HONOLULU (KHON2) — Medications. This has been on the minds of many people who had to flee the ravaging fires that have plagued Maui in recent weeks.
Most people who evacuated did not have time to pack their essential medications. And with extremely limited access to the impacted areas, lots of folks are having to deal with the intense repercussions of not having access to life sustaining medications.
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There are several situations that are preventing access to medications:
- The person did not have enough time to pack long-term supplies of medications before evacuating.
- Even those who may have packed some may have had their medications damaged or lost during the evacuation.
- There is limited access to refrigeration to keep medications like insulin viable.
- A diabetic’s caregiver may not have made it out of the fires, leaving that person vulnerable without clear information on what medications they need.
With this in mind, the American Diabetes Association has provided information on a network that will allow those in need of diabetic medications and supplies the resources to access them.
“We want to make sure people with diabetes have access to medications and testing supplies needed to maintain blood glucose control effectively and prevent any sudden complications,” the ADA said in a news release. “The Diabetes Disaster Response Coalition (DDRC) has collated a complete list of national and state resources to support all people with diabetes.”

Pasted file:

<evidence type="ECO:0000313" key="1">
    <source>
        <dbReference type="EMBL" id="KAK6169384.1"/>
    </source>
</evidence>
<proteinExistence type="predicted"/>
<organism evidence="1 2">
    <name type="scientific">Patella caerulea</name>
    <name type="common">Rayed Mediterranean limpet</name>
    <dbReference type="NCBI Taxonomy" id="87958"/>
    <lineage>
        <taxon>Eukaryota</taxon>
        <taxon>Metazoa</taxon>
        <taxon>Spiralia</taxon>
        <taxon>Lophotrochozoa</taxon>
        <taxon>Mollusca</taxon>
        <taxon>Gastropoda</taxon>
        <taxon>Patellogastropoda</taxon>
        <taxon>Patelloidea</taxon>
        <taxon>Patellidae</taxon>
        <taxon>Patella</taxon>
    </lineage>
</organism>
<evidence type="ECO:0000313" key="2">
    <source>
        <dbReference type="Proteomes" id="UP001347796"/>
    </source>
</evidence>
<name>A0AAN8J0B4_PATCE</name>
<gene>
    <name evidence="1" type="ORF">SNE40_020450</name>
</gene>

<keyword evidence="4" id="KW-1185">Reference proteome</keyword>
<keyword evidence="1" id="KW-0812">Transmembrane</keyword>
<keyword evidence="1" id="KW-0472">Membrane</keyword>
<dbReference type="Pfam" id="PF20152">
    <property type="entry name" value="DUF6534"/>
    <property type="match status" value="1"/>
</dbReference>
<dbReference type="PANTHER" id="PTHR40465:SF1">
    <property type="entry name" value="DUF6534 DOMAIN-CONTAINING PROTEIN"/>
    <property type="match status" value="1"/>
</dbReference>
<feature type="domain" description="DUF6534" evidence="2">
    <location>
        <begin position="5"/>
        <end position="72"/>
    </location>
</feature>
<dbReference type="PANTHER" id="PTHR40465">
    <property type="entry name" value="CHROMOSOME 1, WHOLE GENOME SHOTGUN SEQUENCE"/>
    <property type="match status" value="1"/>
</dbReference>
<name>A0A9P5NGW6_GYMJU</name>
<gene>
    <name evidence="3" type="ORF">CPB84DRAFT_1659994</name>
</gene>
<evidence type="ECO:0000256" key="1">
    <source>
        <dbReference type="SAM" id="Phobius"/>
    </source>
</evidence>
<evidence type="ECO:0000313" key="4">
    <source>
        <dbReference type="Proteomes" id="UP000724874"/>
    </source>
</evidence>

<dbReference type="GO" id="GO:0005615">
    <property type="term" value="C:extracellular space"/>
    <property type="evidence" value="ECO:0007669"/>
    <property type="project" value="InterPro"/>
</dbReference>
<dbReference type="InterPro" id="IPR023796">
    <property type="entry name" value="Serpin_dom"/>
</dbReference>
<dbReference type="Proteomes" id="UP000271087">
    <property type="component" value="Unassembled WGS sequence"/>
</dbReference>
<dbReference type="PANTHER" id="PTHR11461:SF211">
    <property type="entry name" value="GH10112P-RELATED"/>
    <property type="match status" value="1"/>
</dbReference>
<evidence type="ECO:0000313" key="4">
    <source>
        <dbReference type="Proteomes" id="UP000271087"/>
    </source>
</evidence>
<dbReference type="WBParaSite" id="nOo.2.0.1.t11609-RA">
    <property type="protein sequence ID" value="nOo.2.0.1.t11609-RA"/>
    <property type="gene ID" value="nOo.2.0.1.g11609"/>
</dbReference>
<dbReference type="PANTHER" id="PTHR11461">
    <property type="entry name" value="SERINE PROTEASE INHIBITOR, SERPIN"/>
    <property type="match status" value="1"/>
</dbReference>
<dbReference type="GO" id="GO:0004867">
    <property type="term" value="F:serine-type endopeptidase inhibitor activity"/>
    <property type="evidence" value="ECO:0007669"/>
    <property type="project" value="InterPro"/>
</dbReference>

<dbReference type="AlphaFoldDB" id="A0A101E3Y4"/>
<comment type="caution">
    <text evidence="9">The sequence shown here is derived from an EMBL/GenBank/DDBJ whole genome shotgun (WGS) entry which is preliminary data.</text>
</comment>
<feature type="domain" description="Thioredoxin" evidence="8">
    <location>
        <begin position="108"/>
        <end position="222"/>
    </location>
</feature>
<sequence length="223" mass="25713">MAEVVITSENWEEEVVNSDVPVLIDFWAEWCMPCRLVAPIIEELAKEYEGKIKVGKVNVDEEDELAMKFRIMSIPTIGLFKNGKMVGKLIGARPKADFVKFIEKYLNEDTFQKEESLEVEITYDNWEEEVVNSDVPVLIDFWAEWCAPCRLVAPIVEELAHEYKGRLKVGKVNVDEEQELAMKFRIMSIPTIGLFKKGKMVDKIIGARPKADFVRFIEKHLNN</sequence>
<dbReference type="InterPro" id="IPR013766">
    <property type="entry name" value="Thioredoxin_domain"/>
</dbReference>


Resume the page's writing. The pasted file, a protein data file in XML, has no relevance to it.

These are the resources available to diabetics and their caregivers/physicians as they make their way through evacuation recovery:
- People with Diabetes: 1-800-DIABETES is available from 9:00 a.m. to 5:00 p.m. ET, Monday through Friday for individuals with diabetes who have questions about diabetes medicine and supplies, find an open pharmacy or locate a shelter.
- Insulin Storage Tips: If a person has lost power and has unused insulin, DO NOT THROW IT OUT! This resource explains how to safely store insulin during a disaster.
- Health Care Providers: 1-314-INSULIN is a hotline for physicians and health care providers to report diabetes supply shortages and request support.
- Health Care Providers: DDRC Insulin Switching Guide: In the event that a person must switch insulin, this resource provides guidance for professionals.
- Tips for First Responders are also available on the DDRC website with critical diabetes information to support people in need of help.
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“We understand this is an extremely challenging time and want people to know their diabetes community stands beside them, ready to offer support,” added the ADA.